The possibility of the issuance of a consent order was discussed during that meeting.

In addition to the $4,000 fine, DHEC's consent order also:

  • Requires the city to take the Bamberg County Industrial Park elevated storage tank out of service from the city's water distribution system.

"The owner (city) understands and agrees that if the Bamberg County Industrial Park elevated storage tank is ever to be placed back in service, the owner must notify department staff immediately of their intent," the order states.

Denmark water system unsatisfactory

The order also notes that before coming back online the tank would need to be inspected, that all recommended repairs be completed and that a final report from the contractor verifying the work is complete would be submitted to DHEC.

City officials have expressed their desire to take ownership of the storage tank, which is currently owned by the county, in an effort to receive grants to improve its water system.

City officials believe if they owned the tank grant funding would be more easily accessible. The tank would help provide the city more 

The city has informed DHEC that it would like to fix the tank if the county agrees to sell. If the sale does not go through, the city will stop using the tank.

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  • Requires 30 days for the the city to submit a written request with the intended use of a well that has already been disconnected from the city's water system. The well will be considered abandoned if the city's request is not approved.
  • Requires the city in 180 days to formally abandon two other wells that have already been disconnected from the water system.
  • Requires the city in 180 days to survey the water system to ensure the system is properly functioning and to make sure all water contamination prevention safeguards are in place. As part of this, the city will need to make sure a maintenance schedule is in place for the system.
  • Requires the city in 180 days to make sure its valve and hydrant maintenance program is properly functioning and a comprehensive mapping of the water system to entail wells, water plants, storage tanks, valves, hydrants, line locations, line sizes and meter connections.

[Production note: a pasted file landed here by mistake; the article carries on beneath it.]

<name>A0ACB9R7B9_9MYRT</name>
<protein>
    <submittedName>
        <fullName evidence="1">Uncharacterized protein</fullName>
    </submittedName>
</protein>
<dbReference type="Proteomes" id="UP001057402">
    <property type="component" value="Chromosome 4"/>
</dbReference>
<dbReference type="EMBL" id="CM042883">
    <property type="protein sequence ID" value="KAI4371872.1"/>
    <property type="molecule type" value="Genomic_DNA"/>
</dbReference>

• Requires the city in 180 days to update the procedures manual with programs that accurately reflect the current configuration of the public water system
  • Requires the city in 180 days to complete all the repairs to the Voorhees and Nibco elevated storage tanks per the March 29, 2019 elevated storage tank inspection report. A final report from the contractor verifying the work would also need to be submitted.

The order states that "failure to comply with any provisions of this order shall be grounds for further enforcement action ... to include the assessment of additional civil penalties."

The DHEC order comes as Denmark has continued to be in the national spotlight about water quality.

CNN first reported in November 2018 that the chemical HaloSan was used for a decade to kill iron slime in one of the city's water wells.

While the chemical is approved for use in drinking water, it’s not been approved by the Environmental Protection Agency as a pesticide for use in killing iron bacteria in drinking water.

DHEC defended its use of HaloSan noting the chemical was approved by the American National Standards Institute/National Sanitation Foundation and deemed safe.

City officials have always said the water is safe to drink. DHEC officials have also said the water meets EPA standards. DHEC's report was substantiated by other agencies that also tested the water.

Following CNN's report, two class-action lawsuits were filed against the city by citizens, some of them seeking reimbursement of their water bill payments.

Volunteers with Denmark Citizens for Safe Water, with the help of the Orangeburg and Barnwell Walmart stores, have distributed thousands of cases of donated bottled water to residents worried about the city’s water quality.

Several Democratic presidential candidates such as Vermont Sen. Bernie Sanders, California Sen. Kamala Harris, New Jersey Sen. Cory Booker and author Marianne Williamson have cited the water concerns in the city. Sanders has even donated water to the city.

County economic development officials have said media reports on the city's water system have caused industrial prospects to look elsewhere.

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Contact the writer: gzaleski@timesanddemocrat.com or 803-533-5551. Check out Zaleski on Twitter at @ZaleskiTD.